A RACI chart can then be developed based on the identified resources in the RBS and the activities that need to be completed in the WBS.

The documented Roles and Responsibilities provides the project manager with specific information such as the responsibility, authority, and competency level of the role that each human resource is assigned to. This also helps the Project Manager complete the RACI chart because it provides them with important information such as making someone responsible or accountable for an activity fitting within the role they fill.

In conclusion, a popular RAM, the RACI chart, is an extremely useful tool used to identify who is accountable or responsible for or needs to be consulted or informed with regard to specific project activities.

Roles and Responsibilities can be thought of as job descriptions that define the role itself along with the authority needed to perform the role, the responsibilities of the role, and the competencies required by the role.

The RBS graphically displays what resources are necessary for successful completion of the project, broken down by both resource category and resource type. For the exam, it is important that you understand not only how and when to use each of these tools and techniques, but also how they interact with each other.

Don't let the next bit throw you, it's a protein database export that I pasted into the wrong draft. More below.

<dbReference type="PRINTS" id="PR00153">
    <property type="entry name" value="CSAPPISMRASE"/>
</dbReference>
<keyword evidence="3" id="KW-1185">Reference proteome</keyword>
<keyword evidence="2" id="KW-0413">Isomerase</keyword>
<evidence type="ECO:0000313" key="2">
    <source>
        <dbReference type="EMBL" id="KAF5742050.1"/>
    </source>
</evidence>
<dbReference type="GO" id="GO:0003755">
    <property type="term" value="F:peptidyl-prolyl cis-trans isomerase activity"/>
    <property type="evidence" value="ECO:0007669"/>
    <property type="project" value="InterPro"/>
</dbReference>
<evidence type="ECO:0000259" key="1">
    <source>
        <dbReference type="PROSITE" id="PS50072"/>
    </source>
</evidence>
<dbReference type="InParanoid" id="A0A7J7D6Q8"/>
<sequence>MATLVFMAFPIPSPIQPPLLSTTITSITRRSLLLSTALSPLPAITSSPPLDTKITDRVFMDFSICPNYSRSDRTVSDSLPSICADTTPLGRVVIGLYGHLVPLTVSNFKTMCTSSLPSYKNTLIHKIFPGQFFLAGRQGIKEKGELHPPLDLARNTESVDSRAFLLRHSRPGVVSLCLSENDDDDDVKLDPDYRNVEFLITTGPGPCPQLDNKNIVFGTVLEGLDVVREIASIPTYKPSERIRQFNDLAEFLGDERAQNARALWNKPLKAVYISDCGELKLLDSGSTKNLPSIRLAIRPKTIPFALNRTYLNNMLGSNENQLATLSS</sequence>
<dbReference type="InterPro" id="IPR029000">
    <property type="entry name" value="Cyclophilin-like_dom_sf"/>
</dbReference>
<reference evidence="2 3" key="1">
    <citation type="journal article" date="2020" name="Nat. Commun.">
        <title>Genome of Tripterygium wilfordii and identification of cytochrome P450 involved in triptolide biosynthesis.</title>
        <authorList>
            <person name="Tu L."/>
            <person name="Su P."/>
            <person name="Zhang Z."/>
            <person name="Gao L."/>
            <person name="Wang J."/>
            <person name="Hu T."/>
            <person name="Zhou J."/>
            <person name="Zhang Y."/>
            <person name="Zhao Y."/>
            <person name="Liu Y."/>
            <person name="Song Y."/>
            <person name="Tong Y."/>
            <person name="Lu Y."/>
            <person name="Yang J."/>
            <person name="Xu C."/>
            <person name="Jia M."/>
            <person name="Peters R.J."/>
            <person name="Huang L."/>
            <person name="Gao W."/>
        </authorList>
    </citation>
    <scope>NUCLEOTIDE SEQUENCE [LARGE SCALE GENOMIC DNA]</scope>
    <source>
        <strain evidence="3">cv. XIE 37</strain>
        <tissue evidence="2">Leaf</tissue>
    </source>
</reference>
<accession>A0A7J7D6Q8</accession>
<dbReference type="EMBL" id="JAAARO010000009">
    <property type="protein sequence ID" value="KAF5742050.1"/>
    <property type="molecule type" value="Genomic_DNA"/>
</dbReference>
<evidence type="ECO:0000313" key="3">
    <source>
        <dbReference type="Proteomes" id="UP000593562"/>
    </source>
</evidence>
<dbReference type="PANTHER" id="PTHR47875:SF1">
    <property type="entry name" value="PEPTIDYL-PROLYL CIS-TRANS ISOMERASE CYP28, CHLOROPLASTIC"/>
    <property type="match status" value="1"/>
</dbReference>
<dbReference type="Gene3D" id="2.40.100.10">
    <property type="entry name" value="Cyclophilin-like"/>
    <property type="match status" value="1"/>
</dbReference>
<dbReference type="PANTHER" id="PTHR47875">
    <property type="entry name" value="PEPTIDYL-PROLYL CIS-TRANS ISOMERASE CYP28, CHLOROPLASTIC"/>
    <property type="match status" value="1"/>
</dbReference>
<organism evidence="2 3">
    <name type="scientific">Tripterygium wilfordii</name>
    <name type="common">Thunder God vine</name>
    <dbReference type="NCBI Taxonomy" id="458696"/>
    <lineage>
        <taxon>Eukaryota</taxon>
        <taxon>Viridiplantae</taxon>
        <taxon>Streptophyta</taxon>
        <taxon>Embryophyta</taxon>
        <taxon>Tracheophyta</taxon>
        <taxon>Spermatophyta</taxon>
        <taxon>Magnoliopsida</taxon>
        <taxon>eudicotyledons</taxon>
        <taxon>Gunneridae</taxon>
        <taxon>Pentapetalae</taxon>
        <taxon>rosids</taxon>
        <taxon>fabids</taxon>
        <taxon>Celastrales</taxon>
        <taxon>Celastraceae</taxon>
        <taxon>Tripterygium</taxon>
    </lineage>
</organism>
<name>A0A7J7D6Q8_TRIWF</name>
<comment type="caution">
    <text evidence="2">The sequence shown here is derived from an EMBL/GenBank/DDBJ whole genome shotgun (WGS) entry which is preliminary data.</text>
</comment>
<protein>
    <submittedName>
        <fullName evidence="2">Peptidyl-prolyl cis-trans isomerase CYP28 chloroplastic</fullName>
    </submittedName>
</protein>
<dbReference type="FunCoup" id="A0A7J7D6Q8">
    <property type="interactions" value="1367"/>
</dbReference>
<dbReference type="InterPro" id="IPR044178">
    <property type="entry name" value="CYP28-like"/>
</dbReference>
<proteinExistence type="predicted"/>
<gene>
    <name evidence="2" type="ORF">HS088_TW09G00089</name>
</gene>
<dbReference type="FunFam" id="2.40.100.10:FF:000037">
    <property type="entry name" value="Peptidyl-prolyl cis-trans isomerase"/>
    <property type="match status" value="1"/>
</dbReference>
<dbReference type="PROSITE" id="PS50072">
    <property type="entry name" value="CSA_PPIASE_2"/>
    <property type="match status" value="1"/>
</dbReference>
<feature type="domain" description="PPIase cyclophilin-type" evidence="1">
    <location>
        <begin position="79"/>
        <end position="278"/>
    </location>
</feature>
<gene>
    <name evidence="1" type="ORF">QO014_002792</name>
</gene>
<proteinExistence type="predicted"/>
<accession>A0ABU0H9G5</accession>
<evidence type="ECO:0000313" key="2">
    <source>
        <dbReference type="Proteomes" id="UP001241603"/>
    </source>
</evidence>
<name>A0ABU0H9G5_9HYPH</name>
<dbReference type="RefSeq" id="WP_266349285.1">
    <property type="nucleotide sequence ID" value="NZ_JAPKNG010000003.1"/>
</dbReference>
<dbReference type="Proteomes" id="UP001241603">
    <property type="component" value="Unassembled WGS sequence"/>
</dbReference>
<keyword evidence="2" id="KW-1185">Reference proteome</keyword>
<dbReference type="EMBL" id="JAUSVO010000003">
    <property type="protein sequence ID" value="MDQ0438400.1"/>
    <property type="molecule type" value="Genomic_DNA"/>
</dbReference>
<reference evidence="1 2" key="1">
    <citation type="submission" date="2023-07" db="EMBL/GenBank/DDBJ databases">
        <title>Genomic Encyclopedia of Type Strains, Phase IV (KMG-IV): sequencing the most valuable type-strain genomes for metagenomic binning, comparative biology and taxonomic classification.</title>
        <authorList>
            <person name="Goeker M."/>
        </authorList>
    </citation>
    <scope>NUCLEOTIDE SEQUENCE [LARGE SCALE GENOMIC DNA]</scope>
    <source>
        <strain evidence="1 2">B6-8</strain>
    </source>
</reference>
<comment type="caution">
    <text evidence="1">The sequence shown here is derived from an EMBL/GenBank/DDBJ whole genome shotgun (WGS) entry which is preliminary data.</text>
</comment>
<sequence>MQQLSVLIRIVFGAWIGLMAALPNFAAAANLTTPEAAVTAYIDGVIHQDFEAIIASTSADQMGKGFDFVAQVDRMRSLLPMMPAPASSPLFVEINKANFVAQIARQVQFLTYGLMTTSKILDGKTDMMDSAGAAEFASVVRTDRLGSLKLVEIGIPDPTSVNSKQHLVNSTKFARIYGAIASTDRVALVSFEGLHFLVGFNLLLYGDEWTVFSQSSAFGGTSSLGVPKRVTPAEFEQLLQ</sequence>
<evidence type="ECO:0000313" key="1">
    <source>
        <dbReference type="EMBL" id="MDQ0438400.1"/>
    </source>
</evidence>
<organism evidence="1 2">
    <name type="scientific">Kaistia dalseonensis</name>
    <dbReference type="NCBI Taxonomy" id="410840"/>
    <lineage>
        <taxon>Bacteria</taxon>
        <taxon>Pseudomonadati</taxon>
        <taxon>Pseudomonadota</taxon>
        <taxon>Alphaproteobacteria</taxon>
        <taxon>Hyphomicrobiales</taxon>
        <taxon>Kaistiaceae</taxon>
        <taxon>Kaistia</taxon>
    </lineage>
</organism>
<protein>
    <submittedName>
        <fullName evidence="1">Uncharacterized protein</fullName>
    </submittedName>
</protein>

Please visit The PM Prepcast for a very mobile video workshop that will help you prepare for your PMP exam.

Virtual Project Management Conference on-demand from IIL

This is a reminder that it’s the last week to watch the free presentations from the Virtual Project Management Conference hosted by International Institute for Learning (IIL) on International Project Management Day: Power of the Profession 2014 on 6 November.

The speakers cover topics like Leadership, PMO, Productivity, complex project management, Portfolio Management and many more.

It is highly recommended and existing PMP’s can use the opportunity to claim PDU’s.

Register and attend the on-demand sessions until 30 November 2014.

The on-demand period ends November 30. Pre-order the IPMDAY 2014 DVD for permanent access to standout presentations long after the event has closed.

Planning for Project Success